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Agricultural intensification and land use change: A panel cointegration approach to test induced intensification, land sparing and rebound-effect

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  • Rodriguez Garcia, V.
  • Meyfroidt, P.
  • Gaspart, F.

Abstract

The growing societal demands for land-based products and services, linked to increasing population, can be satisfied through either clearing new land for agriculture or intensifying production on existing land. Agricultural intensification is promoted as a central strategy to fulfill these demands while reducing pressure on land. We used cross-country panel data on cropland area and productivity to test three hypotheses on the relationships between agricultural intensification, land use expansion and contraction. The induced intensification hypothesis postulates that restrictions on cropland expansion can induce intensification. The land sparing hypothesis postulates that intensification allows reducing cropland expansion, while the competing rebound-effect hypothesis asserts that intensification, by making agriculture more profitable, can trigger further land expansion. We used cointegration to disentangle the long-run and short-run causal relationships between the variables. In the short run, we found support for the induced intensification hypothesis for high-income countries, and rebound effect for middle- and low-income countries (due to increases in yield or total factor productivity (TFP) that lead to cropland expansion). In the long run, the land sparing hypothesis holds for low- and middle-income countries (due to increases in yield negatively affecting cropland area). TFP has a positive effect on yields for low- and middle-income countries. Acknowledgement :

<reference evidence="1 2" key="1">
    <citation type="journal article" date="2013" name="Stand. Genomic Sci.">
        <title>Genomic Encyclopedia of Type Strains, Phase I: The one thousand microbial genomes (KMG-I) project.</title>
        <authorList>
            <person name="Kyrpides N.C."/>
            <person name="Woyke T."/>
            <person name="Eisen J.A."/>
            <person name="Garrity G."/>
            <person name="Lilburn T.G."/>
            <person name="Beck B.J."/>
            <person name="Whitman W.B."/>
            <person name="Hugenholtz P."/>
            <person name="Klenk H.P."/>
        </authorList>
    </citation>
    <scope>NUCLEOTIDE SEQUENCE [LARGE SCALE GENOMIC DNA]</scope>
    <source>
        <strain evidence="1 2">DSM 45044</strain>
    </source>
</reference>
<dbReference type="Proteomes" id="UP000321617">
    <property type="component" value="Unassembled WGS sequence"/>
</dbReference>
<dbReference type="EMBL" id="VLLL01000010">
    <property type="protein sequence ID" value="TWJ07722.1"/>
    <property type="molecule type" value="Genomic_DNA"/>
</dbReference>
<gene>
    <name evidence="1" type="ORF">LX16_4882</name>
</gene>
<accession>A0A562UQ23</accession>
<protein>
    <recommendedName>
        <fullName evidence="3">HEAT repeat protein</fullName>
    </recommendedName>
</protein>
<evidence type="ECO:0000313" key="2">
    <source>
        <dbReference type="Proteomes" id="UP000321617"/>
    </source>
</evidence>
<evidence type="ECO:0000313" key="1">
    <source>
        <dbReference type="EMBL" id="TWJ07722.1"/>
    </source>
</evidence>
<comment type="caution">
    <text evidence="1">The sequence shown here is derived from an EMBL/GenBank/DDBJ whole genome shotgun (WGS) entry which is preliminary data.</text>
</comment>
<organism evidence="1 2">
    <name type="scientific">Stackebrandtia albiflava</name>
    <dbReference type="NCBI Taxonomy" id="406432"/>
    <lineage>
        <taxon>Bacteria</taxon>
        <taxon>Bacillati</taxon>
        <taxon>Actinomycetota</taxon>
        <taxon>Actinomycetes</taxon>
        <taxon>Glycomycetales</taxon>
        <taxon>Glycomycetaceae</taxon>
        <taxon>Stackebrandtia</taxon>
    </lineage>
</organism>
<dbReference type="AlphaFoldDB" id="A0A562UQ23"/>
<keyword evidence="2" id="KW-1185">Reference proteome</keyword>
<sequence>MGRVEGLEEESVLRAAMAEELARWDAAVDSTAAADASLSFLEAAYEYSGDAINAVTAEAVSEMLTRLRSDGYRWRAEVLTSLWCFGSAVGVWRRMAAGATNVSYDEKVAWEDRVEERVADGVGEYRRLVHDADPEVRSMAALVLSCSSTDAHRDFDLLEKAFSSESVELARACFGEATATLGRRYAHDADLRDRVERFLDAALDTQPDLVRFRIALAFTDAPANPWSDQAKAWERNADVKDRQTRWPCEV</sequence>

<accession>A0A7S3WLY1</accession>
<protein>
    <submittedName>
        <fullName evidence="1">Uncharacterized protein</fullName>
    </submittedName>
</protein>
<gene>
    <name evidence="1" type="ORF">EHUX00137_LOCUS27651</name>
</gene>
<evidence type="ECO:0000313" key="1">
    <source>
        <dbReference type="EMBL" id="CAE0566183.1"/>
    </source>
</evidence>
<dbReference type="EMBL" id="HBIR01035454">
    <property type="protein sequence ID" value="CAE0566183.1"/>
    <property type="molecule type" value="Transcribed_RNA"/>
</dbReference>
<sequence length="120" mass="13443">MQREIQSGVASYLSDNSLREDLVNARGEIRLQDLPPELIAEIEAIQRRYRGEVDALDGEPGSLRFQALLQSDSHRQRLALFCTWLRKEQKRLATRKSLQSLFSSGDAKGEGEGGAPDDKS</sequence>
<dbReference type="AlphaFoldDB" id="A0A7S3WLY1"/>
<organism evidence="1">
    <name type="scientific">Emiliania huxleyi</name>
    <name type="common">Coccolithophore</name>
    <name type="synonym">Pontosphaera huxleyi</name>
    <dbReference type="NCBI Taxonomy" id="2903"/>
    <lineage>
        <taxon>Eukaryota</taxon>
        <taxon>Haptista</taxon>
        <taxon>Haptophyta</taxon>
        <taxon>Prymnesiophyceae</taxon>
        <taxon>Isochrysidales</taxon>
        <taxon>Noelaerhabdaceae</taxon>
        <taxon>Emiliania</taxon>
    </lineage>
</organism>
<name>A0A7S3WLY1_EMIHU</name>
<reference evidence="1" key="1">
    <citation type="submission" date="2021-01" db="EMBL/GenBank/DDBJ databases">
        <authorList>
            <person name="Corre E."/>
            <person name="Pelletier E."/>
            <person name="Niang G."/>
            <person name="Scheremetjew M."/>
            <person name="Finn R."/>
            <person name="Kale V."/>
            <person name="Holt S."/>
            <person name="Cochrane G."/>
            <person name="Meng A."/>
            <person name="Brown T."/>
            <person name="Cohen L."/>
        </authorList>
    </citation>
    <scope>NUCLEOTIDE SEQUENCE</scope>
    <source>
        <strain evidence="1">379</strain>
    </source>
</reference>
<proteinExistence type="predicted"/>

Suggested Citation

  • Rodriguez Garcia, V. & Meyfroidt, P. & Gaspart, F., 2018. "Agricultural intensification and land use change: A panel cointegration approach to test induced intensification, land sparing and rebound-effect," 2018 Conference, July 28-August 2, 2018, Vancouver, British Columbia 277206, International Association of Agricultural Economists.
  • Handle: RePEc:ags:iaae18:277206
    DOI: 10.22004/ag.econ.277206
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